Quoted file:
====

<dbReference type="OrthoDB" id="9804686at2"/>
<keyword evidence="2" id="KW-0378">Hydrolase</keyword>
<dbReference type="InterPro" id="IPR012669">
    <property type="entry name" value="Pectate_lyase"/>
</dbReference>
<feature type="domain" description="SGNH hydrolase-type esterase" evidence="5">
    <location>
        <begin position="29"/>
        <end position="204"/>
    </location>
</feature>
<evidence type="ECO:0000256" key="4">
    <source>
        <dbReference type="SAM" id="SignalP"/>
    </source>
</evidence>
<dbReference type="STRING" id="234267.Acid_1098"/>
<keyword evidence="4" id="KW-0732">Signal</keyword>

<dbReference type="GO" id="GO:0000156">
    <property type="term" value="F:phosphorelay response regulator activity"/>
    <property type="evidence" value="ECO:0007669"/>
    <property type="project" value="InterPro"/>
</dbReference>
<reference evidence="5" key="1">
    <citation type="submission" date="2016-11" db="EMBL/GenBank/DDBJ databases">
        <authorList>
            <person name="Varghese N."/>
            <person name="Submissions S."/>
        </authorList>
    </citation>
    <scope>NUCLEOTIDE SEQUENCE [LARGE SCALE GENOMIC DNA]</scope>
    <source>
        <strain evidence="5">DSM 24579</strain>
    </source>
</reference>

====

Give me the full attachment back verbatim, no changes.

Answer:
<dbReference type="OrthoDB" id="9804686at2"/>
<keyword evidence="2" id="KW-0378">Hydrolase</keyword>
<dbReference type="InterPro" id="IPR012669">
    <property type="entry name" value="Pectate_lyase"/>
</dbReference>
<feature type="domain" description="SGNH hydrolase-type esterase" evidence="5">
    <location>
        <begin position="29"/>
        <end position="204"/>
    </location>
</feature>
<evidence type="ECO:0000256" key="4">
    <source>
        <dbReference type="SAM" id="SignalP"/>
    </source>
</evidence>
<dbReference type="STRING" id="234267.Acid_1098"/>
<keyword evidence="4" id="KW-0732">Signal</keyword>

<dbReference type="GO" id="GO:0000156">
    <property type="term" value="F:phosphorelay response regulator activity"/>
    <property type="evidence" value="ECO:0007669"/>
    <property type="project" value="InterPro"/>
</dbReference>
<reference evidence="5" key="1">
    <citation type="submission" date="2016-11" db="EMBL/GenBank/DDBJ databases">
        <authorList>
            <person name="Varghese N."/>
            <person name="Submissions S."/>
        </authorList>
    </citation>
    <scope>NUCLEOTIDE SEQUENCE [LARGE SCALE GENOMIC DNA]</scope>
    <source>
        <strain evidence="5">DSM 24579</strain>
    </source>
</reference>